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Gastro outbreak causes lockdown across Australian states

Two elderly residents have died and a number of aged care facilities across the eastern states of Australia have been forced into lockdown, following a string of gastroenteritis outbreaks. 

A number of aged care facilities have enforced a lock down following gastroenteritis outbreaks (Source: Shutterstock)
A number of aged care facilities have enforced a lock down following gastroenteritis outbreaks (Source: Shutterstock)

The Health Department has been made aware of the outbreaks in Queensland and Victoria and has issued a statement as a reminder that it is the responsibility of aged care providers to have appropriate infection control practices in place to prevent and manage any outbreak of infectious disease such as gastroenteritis.

A spokesperson for the Australian Government Department of Health reiterated in the statement that providers must report any outbreak to their local Public Health Unit (PHU) and to comply with their relevant state or territory laws and guidelines which govern infection control practices.

“Noroviruses are a major cause of acute gastroenteritis worldwide, often causing outbreaks in institutions particularly child care centres and aged care facilities,” the spokesperson says.

“Under Commonwealth law, providers are required to ensure that they have an effective infection control program in place to minimise the incidence of infection.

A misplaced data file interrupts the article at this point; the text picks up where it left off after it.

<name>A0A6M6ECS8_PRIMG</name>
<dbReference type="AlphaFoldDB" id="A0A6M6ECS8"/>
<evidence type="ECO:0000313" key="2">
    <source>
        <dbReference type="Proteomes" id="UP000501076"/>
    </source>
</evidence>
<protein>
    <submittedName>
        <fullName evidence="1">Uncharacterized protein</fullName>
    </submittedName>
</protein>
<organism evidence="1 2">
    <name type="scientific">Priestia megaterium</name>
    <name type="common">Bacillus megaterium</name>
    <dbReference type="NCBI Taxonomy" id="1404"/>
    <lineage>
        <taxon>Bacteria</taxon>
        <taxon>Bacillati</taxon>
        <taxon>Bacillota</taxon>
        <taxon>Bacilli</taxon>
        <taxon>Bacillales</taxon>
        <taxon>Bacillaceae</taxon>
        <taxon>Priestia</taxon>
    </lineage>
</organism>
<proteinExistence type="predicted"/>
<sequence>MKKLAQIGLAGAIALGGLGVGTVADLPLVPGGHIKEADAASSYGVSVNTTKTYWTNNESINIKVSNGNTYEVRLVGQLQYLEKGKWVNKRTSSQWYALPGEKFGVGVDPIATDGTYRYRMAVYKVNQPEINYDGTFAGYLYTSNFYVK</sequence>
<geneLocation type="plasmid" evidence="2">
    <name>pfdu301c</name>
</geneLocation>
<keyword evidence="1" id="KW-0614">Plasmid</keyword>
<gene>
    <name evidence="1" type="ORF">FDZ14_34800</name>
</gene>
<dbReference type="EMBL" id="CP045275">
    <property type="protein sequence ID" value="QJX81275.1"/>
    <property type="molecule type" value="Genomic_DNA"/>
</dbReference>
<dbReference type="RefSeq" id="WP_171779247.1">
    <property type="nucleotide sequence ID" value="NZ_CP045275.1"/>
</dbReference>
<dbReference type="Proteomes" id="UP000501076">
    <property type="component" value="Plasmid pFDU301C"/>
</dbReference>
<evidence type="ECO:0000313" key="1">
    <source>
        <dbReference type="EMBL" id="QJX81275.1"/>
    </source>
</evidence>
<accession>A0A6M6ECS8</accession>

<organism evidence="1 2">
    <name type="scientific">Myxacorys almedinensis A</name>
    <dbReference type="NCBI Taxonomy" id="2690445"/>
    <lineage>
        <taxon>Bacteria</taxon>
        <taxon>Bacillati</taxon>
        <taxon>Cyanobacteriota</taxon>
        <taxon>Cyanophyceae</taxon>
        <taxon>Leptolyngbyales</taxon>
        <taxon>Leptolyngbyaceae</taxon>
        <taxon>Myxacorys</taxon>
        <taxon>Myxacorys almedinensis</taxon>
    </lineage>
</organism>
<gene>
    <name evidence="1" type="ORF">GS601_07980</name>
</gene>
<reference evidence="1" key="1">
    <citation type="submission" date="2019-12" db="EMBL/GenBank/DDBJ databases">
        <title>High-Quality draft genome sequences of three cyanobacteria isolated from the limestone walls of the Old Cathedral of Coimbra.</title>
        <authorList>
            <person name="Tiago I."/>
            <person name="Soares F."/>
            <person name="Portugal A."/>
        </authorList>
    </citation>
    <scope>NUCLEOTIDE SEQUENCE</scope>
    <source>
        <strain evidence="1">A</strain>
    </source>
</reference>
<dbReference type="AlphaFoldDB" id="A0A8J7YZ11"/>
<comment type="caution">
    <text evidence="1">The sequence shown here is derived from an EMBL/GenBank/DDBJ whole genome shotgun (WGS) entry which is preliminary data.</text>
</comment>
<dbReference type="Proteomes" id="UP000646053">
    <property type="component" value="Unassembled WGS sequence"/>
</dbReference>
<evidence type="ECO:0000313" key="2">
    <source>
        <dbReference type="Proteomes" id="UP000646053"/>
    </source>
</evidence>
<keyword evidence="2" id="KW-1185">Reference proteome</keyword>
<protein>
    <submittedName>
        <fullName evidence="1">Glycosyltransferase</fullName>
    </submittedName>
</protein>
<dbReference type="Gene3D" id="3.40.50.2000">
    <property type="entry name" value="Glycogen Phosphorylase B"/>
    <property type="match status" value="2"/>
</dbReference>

“Their infection control practices should be consistent with Australian government infection control guidelines.”

Director of GenWise Health, an online aged care doctors platform, Dr Sebastian Rees says that gastroenteritis is something that he would classify as viral and ‘highly contagious’ and not uncommon in the residential aged care industry.

“Often viral gastroenteritis will affect one initial patient, possibly from an outside source, and then spread to others over the course of a few days to weeks,” he says.

“It has the risks of causing water and electrolyte disturbances in the body which may cause downstream effects such as dehydration, confusion, falls, and even kidney and cardiac dysfunction.

“More vulnerable patients may be affected more severely and death is certainly possible is the infection is severe and dehydration is untreated.”

In correlation with the statement issued by the Department of Health, Dr Rees says protocols being put in place play a huge role in containing and treating cases of gastroenteritis.

“Protocols to minimise the transmission between residents, staff and families are extremely important to prevent widespread infection,” Dr Rees continues.

“Having said that, viral gastroenteritis can be extremely contagious and so may be difficult to contain - early identification and contact precautions are really important.

“In residential aged care there are usually clear protocols in place once a case is suspected and confirmed.”

Symptoms of gastroenteritis can include loose and more frequent bowel motions, abdominal pain, vomiting, loss of interest in food, dehydration, confusion and falls.

Dr Rees reiterates the importance of hand washing and education to aged care staff, patients and visiting family and says that basic principals of treatment include confirming the cause, reducing transmission, hydration and electrolyte replacement and close monitoring for any signs of complications.

It is recommended not to visit aged care facilities or hospitals if you are unwell or presenting any symptoms of gastroenteritis.

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